Arizona football breakdown: offenses should steal show in Pasadena
UCLA and Arizona will play each other Saturday in a crucial Pac-12 South matchup. The Wildcats and Bruins are in the thick of the conference race, and both need a win to stay on pace with the Trojans.
Both offenses will have the advantage while on the field, led by balanced attacks.
Here’s how it all breaks down.
UA passing versus UCLA pass defense
UCLA running back Jonathan Franklin runs through a big hole in the first quarter for a touchdown against San Diego State at the Rose Bowl on Saturday, September 5, 2009, in Pasadena, California. (Armando Brown/Orange County Register/MCT)
The Arizona passing game is tops in the conference, averaging 354.4 yards per game, led by senior quarterback Matt Scott, who is fourth in the nation with 28.38 completions per game. The Wildcats seem to break records in the passing game every week, and Scott has rewritten the UA history books this season in completions and attempts per game. UCLA’s defense ranks seventh in the conference, allowing 258.9 yards per game.
UA rushing versus UCLA rush defense
In sophomore running back Ka’Deem Carey, the Wildcats have the type of player that the entire offense could rely upon, if need be. Carey has rushed for fewer than 100 yards in only two games this season, and is third in the Pac-12, behind UCLA’s Johnathan Franklin, with 961 yards and 12 touchdowns. The Bruins’ rush defense allows an average of 157.2 yards per game. In addition to Carey, Scott rushed for more than 100 yards against USC, so look for Arizona head coach Rich Rodriguez to dial up more runs than we’re used to seeing.
UCLA passing versus UA pass defense
Rodriguez has talked about the size and athletic ability of UCLA redshirt freshman quarterback Brett Hundley, and the Bruins have enough weapons to make it a long day for Arizona’s passing defense, which is ranked last in the Pac-12. The Wildcats give up 316.4 yards per game. Hundley averages 307.1 yards per game, but don’t be surprised to see a spike in his production against the Wildcats’ woeful defense.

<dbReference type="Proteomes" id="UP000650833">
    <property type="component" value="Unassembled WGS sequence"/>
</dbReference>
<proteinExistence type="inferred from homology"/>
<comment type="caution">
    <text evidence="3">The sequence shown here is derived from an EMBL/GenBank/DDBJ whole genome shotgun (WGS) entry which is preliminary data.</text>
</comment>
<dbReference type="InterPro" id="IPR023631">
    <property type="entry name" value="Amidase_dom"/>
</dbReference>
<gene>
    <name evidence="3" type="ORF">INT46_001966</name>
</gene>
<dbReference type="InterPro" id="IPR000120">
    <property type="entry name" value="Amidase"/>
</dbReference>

UCLA rushing versus UA rush defense
Seen as its worst attribute only a few games ago, the UA rush defense has improved as the season progressed. Against Arizona, the Trojans only rushed for 125 yards. UCLA has the leading rusher in the conference in Franklin, and an offense that is committed to feeding him the ball. Franklin rushes for 130.2 yards per game and is the only rusher in the conference with more than 1,000 yards.
Senior kicker John Bonano missed another field goal against USC, but has hit PAT’s consistently. Senior punter Kyle Dugandzic is fourth in the conference in yards per punt, averaging 43.9 yards, and he kicked a 70-yarder against USC that played a major role in the Trojans’ failure to score on the final drive. UCLA kicker Ka’imi Fairbairn is third in the Pac-12 with 7.4 points per game.
The Bruins also have the third best return unit in the conference, averaging 26.9 yards per game.
Both Rodriguez and UCLA head coach Jim Mora Jr. are in their first year as head coach, and each has helped to change the culture of their respective programs. After years as conference doormats and conference irrelevancy, both teams have a chance to make the Rose Bowl, and this game is a crucial one for both teams as the season draws to a close. Rodriguez and his offense have kept up with and even outgained some of the best competition in the country, but UCLA has shown it can stop opponents defensively, something that the Wildcats have struggled with.